Harry Cole                                                                                                                           Seb Coe






CrashBangWallace at Conservative Party Conference

Posted on September 30, 2011

If you’re going to Conservative Party Conference in Manchester (and you haven’t had enough of my opinions through this site), I’ll be speaking at two fringe meetings:

“Should social media be controlled by the state?”
Sunday 2nd October, 10.35am:
I’ll be chairing this panel discussion with Robert Halfon MP, Christian May of Media Intelligence Partners and Sam Bowman of the Adam Smith Institute. In the aftermath of the riots, it was suggested that Government should be able to control and even close down social networks like Twitter – what are the threats to free speech, how does this threat impact on the explosion of online freedom, and could it even be done?

“The case for Fair Fuel”
Sunday 2nd October, 1pm:
I will be speaking alongside Robert Halfon MP about his campaign to bring down fuel prices for motorists in the UK – one for petrolheads, tax cutters and anyone interested in revitalising the British economy and helping ordinary motorists go about their business.

Both of these events are being held in the excellent Freedom Zone, run by The Freedom Association, in Bridgewater Hall (click for a map). The Zone is the home of free speech at Conference and increasingly recognised as the venue for the real fringe where ideas, principles and policies are debated and fought over. It’s well worth a visit and is outside the secure zone, just round the corner from the main Conference venue, so you don’t need a conference pass to get in. Conference delegates, the media and anyone else in the Manchester area who is interested in freedom are all welcome. Click here for the full timetable of Freedom Zone events.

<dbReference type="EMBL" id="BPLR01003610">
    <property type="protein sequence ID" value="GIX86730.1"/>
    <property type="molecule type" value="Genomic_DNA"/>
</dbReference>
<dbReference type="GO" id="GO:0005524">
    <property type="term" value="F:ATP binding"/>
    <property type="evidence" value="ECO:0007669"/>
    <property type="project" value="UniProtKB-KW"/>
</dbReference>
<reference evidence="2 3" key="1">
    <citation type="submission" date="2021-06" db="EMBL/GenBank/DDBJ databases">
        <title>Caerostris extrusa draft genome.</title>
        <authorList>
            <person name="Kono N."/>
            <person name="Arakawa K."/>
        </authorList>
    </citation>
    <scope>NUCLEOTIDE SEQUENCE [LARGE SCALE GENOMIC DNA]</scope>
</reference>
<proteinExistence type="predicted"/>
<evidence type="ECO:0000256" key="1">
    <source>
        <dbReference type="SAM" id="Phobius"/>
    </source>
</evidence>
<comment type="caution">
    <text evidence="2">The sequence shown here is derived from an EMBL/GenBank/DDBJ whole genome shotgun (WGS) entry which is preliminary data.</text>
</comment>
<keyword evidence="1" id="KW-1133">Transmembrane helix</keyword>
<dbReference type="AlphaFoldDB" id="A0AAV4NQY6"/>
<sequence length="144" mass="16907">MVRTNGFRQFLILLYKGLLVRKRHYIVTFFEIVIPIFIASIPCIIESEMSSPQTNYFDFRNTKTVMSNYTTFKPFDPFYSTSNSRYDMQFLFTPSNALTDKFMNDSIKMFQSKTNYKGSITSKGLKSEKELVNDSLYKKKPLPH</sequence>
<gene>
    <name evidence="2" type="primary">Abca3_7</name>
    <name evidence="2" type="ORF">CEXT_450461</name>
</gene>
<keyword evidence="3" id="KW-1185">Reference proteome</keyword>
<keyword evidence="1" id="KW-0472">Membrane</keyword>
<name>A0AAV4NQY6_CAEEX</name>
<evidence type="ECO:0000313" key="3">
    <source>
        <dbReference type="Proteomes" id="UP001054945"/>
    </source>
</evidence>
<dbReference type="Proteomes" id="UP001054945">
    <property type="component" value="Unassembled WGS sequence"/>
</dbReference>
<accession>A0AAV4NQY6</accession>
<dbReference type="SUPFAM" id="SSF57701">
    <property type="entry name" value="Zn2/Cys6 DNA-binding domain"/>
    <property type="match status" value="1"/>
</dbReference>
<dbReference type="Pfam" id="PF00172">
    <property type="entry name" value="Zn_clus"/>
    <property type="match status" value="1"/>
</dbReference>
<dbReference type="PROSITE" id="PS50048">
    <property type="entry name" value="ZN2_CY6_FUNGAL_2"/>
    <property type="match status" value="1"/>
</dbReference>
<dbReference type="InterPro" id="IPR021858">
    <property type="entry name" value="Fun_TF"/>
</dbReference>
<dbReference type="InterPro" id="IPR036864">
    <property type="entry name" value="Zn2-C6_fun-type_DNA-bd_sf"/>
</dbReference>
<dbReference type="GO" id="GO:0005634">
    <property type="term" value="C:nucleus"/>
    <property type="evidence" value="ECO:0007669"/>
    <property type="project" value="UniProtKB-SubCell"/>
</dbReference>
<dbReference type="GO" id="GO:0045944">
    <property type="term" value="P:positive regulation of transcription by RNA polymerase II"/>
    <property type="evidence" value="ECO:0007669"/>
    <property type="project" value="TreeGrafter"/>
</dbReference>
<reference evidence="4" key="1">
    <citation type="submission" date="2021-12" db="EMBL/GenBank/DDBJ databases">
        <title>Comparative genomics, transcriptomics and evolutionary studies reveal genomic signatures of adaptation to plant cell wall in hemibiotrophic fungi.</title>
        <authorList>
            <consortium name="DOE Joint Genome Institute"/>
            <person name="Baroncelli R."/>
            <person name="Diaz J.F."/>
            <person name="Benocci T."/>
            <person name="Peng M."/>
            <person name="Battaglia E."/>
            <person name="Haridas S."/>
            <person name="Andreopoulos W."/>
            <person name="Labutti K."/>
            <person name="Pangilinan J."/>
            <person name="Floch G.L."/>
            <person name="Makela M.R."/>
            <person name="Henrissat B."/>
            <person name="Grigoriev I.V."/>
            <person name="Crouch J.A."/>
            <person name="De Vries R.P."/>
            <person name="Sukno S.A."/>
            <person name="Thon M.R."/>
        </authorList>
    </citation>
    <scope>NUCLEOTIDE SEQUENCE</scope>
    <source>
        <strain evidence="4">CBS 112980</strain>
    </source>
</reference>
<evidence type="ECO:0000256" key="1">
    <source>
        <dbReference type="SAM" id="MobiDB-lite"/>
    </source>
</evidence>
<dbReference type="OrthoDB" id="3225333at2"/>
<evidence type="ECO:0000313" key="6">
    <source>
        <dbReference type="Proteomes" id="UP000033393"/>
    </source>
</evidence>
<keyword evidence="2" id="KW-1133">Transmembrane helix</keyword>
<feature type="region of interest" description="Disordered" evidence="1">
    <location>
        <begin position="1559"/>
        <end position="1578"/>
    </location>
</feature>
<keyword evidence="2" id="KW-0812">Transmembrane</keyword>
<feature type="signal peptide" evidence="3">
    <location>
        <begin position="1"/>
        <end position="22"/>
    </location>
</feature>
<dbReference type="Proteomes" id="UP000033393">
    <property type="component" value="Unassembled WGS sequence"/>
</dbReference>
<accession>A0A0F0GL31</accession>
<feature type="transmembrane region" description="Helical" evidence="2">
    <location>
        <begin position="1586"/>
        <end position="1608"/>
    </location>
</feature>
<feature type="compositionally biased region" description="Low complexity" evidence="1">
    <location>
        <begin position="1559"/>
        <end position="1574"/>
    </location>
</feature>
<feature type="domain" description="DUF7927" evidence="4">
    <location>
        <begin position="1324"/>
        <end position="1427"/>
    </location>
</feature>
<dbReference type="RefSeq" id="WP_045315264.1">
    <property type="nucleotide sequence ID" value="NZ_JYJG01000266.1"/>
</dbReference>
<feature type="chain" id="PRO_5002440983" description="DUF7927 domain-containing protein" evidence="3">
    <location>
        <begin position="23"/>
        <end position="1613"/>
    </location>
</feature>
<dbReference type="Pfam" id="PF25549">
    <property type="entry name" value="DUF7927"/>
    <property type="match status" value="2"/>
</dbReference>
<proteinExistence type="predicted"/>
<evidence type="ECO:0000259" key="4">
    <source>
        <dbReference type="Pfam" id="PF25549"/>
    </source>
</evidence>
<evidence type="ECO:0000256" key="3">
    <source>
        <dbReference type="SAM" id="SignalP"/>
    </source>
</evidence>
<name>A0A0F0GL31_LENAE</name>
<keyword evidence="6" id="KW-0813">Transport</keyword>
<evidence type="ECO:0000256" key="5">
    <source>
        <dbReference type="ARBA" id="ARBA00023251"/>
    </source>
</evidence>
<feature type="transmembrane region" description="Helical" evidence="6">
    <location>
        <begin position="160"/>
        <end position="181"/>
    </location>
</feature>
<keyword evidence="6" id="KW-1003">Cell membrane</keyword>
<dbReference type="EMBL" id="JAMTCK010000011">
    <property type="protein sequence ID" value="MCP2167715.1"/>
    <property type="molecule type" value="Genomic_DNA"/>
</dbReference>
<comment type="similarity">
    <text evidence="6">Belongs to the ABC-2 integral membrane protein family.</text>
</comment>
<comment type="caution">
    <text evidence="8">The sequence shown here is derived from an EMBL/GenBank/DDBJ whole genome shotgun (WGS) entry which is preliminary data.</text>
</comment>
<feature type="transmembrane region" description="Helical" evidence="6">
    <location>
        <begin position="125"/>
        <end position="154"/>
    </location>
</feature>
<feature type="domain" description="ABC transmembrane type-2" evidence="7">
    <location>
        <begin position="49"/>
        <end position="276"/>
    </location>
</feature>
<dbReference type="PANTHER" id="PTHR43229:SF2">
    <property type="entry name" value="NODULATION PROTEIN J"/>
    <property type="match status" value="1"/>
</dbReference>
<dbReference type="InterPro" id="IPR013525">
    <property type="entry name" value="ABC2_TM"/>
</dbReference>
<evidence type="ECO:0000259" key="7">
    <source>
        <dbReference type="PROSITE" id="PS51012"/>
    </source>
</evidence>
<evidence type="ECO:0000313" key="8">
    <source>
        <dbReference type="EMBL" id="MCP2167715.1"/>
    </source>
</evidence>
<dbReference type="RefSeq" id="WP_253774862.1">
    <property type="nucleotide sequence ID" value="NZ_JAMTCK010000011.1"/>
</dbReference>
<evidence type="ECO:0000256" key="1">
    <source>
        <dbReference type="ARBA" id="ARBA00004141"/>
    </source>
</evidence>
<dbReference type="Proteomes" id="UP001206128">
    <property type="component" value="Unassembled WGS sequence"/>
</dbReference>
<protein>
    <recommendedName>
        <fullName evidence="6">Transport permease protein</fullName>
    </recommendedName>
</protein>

I’ll be round and about at various other events – if you fancy a pint at any point, it’s probably best to tweet at me at @wallaceME

I’ll also be on the lookout for good stories, gossip and exclusives from the conference bearpit so watch this space for the latest news – and if you hear of anything good, let me know!

Wallace in LabourLand – hopefully I won’t get shot

Posted on September 27, 2010

I’m always open to new experiences – but today I’m taking that a step further normal. Yes, this is the first time I will ever have been inside a Labour Party Conference. It’ll be an interesting safari in a strange, left wing land which I’m not accustomed to – for obvious reasons.

I’ve got only two concerns about how the day is going to go.

The first is how people might react when they find out I used to work at the TaxPayers’ Alliance. Suffice to say that as a libertarian, low spending, tax-cutter who loathes political correctness, my work at the TPA might not have made me the most popular person in some quarters. In a way I’m quite looking forward to seeing how wide (and/or extreme) a range of responses I can get.

The second concern is that going by past experience the police might try to shoot me. The first time I went anywhere near Labour Conference – collecting signatures against ID cards outside the conference centre in Brighton in 2005 – it ended up with five policemen carting me off under Section 44 of the Terrorism Act. Hopefully the police in Manchester won’t be trying to outdo their Brighton colleagues. I’m a bit surprised they’ve actually given me a pass – maybe Walter Wolfgang and I will bump into each other and reminisce.

I’ll be live-tweeting my adventures in LabourLand with the hashtag #WheresWallace Wish me luck!